The police station in Beryslav district occupies an unassuming building in a quiet rural area, surrounded by farmers working wheat fields and tending grapes and tulips at home.
But for months, officers here have been on the front lines of Russian occupation. Beryslav district is a small corner of Ukrainian controlled territory at the northern tip of Kherson Oblast, most of which fell under Russian occupation at the beginning of March.
Thousands of people have since fled. Some have stopped at the Beryslav police station, where officers have opened war-crimes cases based on what they have heard. Among the most recent was a farmer who described soldiers stealing his jewellery and nearly $7,000 in cash.
“He was beaten and tortured,” said Captain Mykola Marinik, who is deputy head of investigations in the district.
“They are terrorizing people in different ways,” said Capt. Marinik. “Extorting people. Holding them in basements. Taking their property. These crimes are continuous.”
His office alone has opened more than 200 war-crimes-related cases, although some are from the two weeks when Beryslav district was itself occupied. Two women reported being raped during that time, one 16, one in her 80s.
For those living under occupation, there is “an absence of any basic rights,” Capt. Marinik said. “Rights belong to the person holding a gun. People have no ability to protect their freedoms, their property or their own lives.”
Three months into their invasion of Ukraine, Russian forces have been beaten back from Kyiv and Kharkiv, Ukraine’s second-largest city. But they have seen success elsewhere, expanding Moscow’s grip along the shores of the Black and Azov Seas. Russia now controls a 500-kilometre-wide swath of coast from Kherson to the Russian border, an area once home to nearly two million Ukrainians.
Many of those people have left or been killed since the war began Feb. 24, with an estimated 20,000 dead in Mariupol alone. But the war has nonetheless brought large numbers of Ukrainians into Russia’s domain. On Wednesday, Vladimir Putin offered a simplified path to citizenship for many of those people, a further sign of the Russian President’s determination to bring the region under his control.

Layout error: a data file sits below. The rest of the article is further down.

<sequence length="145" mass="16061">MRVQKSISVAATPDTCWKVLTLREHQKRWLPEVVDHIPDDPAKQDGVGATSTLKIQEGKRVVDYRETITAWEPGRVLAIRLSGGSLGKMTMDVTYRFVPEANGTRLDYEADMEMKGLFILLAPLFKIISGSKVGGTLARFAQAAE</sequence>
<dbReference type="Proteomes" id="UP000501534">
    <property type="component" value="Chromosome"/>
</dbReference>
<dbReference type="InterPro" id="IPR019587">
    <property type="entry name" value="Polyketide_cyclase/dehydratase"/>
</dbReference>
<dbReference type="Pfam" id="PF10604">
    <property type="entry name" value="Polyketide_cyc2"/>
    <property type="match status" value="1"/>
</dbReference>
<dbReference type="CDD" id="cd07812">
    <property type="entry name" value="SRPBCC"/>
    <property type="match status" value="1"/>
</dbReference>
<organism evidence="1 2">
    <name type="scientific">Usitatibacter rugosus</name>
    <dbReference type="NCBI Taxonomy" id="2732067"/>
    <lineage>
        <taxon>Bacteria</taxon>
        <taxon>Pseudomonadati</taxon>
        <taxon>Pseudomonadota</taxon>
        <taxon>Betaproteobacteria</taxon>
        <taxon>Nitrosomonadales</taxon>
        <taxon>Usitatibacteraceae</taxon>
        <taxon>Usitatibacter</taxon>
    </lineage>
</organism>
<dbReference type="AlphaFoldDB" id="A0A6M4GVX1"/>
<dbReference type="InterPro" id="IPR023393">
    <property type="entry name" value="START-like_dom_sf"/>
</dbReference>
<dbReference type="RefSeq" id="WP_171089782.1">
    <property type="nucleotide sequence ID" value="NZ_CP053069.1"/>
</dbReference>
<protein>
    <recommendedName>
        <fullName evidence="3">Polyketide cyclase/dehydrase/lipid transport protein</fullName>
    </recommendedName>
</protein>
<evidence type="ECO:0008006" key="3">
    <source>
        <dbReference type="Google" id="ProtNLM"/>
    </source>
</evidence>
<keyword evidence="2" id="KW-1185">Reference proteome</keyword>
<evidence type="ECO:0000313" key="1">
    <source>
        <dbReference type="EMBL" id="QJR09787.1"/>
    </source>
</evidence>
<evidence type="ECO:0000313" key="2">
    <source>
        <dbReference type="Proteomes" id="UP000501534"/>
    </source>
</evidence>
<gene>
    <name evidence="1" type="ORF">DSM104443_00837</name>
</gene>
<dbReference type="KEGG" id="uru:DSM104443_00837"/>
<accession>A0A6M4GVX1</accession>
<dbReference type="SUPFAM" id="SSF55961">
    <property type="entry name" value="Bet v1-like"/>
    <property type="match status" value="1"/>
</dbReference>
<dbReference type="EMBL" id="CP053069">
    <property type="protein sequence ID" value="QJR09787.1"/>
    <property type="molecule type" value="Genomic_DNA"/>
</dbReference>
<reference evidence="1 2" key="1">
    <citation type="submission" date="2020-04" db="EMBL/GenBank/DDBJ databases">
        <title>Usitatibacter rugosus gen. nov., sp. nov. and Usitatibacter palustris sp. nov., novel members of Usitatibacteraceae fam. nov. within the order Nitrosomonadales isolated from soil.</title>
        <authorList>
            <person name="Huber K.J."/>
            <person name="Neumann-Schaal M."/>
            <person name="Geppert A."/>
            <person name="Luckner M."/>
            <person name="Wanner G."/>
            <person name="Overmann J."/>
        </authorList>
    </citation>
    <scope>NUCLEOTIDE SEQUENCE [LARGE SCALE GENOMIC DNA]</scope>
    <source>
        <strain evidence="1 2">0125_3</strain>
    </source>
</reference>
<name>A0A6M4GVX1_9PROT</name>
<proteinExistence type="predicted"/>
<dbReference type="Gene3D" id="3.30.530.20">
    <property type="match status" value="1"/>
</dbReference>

Moscow says it has brought humanitarian aid to the region, freedom from nationalist Ukrainian language laws and a new invitation to profit from Russia’s markets and banks.
Russia has sought to assert control with orders to raise its flag, remove the Ukrainian trident from licence plates, circulate the ruble and connect the region to Russian media space, rerouting internet data through Russia and broadcasting Russian radio and television. Russian authorities have repeatedly pledged to hold referendums that, they say, would prove local support for joining with Moscow.
No votes have taken place, however, and the occupation has been met with continued resistance. This week, an explosion injured the Kremlin-appointed mayor of Enerhodar, the city that operates the biggest nuclear power station in Europe.
Yet life in occupied territory has nonetheless transformed at a rapid pace. Those seen to harbour pro-Ukrainian sentiment have been arrested, interrogated, subjected to mock executions and barred from leaving. Soldiers at checkpoints assert the right to force men and women alike to disrobe, searching for tattoos that might indicate allegiance to Ukraine.
For residents, life under occupation has brought new shortages and anxieties.
In Kherson, “we had nice supermarkets. We had nice malls,” said Anzhelika Melnyk, a school principal. Now, travelling peddlers have appeared, opening car trunks to sell products that have grown difficult to find in stores, including pharmaceuticals, cigarettes and Coca-Cola.
“Everything has gone back to the chaos of the 1990s when the Soviet Union collapsed,” Ms. Melnyk said. “We had forgotten what that was like.”
Fears of surveillance have driven people to dig old analogue mobile phones out of drawers, leave handwritten notes to neighbours and bury documents in backyards. Ms. Melnyk took steps to make her school’s records impossible to find, in hopes that would frustrate any Russian attempt to take command. To forestall that possibility, the Kherson school system officially closed on April 30, although Ms. Melnyk and other teachers have continued with online classes to ensure students can meet Ukrainian curriculum requirements.